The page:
Will there be cameras in the courtroom for Trump's arraignment?

Will there be cameras in the courtroom for Trump’s arraignment?

Posted on


Those eager to know more about the charges against former President Donald Trump will have to be in the packed courtroom for his arraignment on Tuesday or wait a little longer for the Manhattan District Attorney’s Office to release the indictment after a judge ruled Monday that video of the proceedings would not be allowed.

Several media organizations, including CBS News, had petitioned to allow video and photo coverage of Trump’s arraignment, but New York has one of the strictest policies in the country against cameras in the courtroom, according to The Fund for Modern Courts, a nonpartisan nonprofit. 

Judge Juan Merchan ruled that five photographers would be allowed in the courtroom before the arraignment begins to take still photos “for several minutes.” After that, “No further photography will be permitted in the courtroom.” Electronic devices, including cell phones and laptops, will also not be permitted.

Cameras will be allowed in the hallways of the courthouse, Merchan ruled.

Trump’s legal team wanted cameras kept out of the courtroom, saying they would “create a circus-like atmosphere,” “raise unique security concerns” and are “inconsistent with President Trump’s presumption of innocence.”

“This case presents extraordinary security concerns (including Secret Service-related concerns) and we submit that any video or photography of the proceedings will only heighten these serious concerns,” Trump’s attorneys wrote to Merchan on Monday.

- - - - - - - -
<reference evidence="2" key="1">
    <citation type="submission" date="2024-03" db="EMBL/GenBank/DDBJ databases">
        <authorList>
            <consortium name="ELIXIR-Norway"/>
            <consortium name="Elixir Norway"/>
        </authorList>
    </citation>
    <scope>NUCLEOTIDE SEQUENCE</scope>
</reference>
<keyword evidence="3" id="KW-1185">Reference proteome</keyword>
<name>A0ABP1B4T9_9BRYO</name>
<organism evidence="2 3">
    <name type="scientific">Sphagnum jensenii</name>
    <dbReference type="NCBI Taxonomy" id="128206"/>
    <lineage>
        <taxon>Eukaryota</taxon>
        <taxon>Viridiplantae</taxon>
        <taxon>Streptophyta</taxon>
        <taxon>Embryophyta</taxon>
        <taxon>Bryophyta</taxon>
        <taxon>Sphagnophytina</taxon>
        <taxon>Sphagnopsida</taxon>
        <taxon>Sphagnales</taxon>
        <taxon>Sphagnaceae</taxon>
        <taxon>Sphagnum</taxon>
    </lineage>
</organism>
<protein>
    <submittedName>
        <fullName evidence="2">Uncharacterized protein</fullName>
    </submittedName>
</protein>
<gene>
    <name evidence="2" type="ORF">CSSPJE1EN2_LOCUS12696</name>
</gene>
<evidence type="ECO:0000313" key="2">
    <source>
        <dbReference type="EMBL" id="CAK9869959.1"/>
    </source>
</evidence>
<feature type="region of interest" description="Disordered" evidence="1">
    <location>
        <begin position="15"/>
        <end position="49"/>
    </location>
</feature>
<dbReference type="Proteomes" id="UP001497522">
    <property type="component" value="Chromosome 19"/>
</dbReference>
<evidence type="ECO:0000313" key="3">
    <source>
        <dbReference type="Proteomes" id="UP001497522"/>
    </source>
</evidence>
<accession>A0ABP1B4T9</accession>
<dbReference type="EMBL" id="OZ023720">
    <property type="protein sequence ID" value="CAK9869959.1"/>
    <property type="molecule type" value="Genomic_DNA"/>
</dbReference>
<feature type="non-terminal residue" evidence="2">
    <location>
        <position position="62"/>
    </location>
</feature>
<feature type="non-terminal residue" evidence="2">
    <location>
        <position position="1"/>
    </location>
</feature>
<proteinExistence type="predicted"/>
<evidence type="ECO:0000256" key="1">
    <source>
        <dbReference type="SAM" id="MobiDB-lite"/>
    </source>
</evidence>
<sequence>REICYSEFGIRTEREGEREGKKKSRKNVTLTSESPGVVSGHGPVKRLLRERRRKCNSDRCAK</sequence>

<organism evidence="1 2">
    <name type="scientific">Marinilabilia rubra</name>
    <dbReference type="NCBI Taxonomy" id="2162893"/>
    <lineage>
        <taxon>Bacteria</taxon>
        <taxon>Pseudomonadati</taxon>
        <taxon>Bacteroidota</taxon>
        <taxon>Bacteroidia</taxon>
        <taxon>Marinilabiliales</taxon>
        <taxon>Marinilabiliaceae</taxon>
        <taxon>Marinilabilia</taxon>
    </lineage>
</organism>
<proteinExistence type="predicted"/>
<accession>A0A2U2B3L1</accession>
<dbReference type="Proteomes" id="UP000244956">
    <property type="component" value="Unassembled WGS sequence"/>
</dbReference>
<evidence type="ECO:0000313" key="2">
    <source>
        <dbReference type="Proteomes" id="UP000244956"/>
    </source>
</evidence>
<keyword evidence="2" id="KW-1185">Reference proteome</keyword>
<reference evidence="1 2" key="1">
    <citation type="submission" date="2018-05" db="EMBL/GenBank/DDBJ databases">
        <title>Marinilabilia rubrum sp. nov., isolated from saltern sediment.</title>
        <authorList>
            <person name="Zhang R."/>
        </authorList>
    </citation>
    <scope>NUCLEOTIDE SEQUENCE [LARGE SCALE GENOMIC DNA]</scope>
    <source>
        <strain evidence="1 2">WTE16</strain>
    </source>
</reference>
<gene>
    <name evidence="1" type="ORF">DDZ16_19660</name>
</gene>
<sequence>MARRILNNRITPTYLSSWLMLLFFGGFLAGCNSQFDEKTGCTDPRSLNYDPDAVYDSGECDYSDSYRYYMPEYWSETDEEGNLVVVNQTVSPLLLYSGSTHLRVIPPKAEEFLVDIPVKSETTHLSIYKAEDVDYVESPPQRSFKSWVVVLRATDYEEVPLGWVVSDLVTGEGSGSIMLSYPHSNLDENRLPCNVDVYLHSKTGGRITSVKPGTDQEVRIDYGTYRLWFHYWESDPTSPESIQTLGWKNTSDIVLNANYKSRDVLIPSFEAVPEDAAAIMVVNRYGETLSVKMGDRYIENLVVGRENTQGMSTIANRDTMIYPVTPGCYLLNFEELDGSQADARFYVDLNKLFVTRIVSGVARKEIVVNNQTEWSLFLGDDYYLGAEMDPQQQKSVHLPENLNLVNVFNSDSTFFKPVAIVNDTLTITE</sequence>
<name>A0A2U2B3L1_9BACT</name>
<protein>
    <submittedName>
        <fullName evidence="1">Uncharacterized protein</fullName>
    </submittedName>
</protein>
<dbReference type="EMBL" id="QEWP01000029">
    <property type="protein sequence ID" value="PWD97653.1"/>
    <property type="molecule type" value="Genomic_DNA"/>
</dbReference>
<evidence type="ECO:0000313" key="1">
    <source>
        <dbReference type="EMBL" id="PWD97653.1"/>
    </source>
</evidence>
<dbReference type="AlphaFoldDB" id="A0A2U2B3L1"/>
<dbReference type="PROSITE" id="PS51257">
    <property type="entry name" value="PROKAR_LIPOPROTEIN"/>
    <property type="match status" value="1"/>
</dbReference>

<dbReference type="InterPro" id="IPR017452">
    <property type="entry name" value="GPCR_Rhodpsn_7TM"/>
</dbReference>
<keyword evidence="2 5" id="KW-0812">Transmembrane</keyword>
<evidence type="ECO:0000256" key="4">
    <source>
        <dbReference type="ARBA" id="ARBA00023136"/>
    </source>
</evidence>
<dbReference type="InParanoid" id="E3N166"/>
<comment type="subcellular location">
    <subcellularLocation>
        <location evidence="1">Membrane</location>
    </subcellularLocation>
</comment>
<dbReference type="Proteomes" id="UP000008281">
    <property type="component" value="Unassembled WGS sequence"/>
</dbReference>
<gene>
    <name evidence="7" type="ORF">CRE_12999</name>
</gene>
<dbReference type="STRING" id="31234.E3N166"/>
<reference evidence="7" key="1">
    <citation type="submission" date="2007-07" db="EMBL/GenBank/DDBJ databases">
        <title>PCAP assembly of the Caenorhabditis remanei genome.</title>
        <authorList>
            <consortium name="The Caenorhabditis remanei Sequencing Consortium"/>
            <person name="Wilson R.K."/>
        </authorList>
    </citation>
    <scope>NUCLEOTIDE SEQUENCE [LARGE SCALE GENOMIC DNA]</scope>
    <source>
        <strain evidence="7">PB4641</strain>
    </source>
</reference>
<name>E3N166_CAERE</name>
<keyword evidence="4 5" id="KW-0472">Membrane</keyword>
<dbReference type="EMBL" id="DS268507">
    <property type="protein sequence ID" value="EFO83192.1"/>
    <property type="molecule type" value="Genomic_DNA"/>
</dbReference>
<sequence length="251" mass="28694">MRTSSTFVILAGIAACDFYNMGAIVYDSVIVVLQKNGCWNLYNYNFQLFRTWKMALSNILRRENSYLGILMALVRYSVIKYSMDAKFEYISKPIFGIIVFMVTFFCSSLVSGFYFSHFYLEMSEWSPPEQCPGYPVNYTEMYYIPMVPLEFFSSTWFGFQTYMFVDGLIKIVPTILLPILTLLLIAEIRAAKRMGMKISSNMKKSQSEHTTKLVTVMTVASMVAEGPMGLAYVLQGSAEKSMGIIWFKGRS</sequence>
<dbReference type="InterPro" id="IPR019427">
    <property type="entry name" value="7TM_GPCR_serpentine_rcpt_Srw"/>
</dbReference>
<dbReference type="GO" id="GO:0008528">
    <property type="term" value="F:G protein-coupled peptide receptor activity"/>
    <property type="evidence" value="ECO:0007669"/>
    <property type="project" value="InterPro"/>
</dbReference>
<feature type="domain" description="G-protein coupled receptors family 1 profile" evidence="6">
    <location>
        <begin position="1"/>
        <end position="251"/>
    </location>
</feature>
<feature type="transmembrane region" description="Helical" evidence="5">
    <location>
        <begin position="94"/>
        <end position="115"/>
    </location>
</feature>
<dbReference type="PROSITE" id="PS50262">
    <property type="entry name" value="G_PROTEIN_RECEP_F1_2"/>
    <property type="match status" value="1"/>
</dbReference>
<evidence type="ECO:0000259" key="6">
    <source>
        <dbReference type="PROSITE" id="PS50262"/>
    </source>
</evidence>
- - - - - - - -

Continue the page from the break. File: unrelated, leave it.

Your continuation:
The attorneys also said that any video or photography of the proceedings “will detract from both the dignity and decorum of the proceedings” and “interfere with the fair administration of justice.” 

The Manhattan District Attorney’s Office, which is prosecuting Trump, did not take a position on whether cameras should be allowed in the courtroom in its own letter to Merchan on Monday. But the letter noted that New York’s highest court has upheld the constitutionality of the law prohibiting audio and visual coverage of most courtroom proceedings. 

“It would thus be a defensible exercise of the Court’s discretion to exclude or restrict videography, photography, and radio coverage of the arraignment in the interest of avoiding potential prejudice to the defendant, maintaining an orderly proceeding, assuring the safety of the participants in the proceeding, or for other reasons within the Court’s broad authority to manage and control these proceedings,” assistant District Attorney Matthew Colangelo wrote. 

Colangelo also noted that Merchan allowed photography before the start of proceedings in another high-profile case against the Trump Organization.

A grand jury voted last week to indict Trump in a case related to payments made to porn star Stormy Daniels ahead of the 2016 presidential election.

—Matt Mosk and Nick Poser contributed.





Source link

Leave a Reply

Your email address will not be published. Required fields are marked *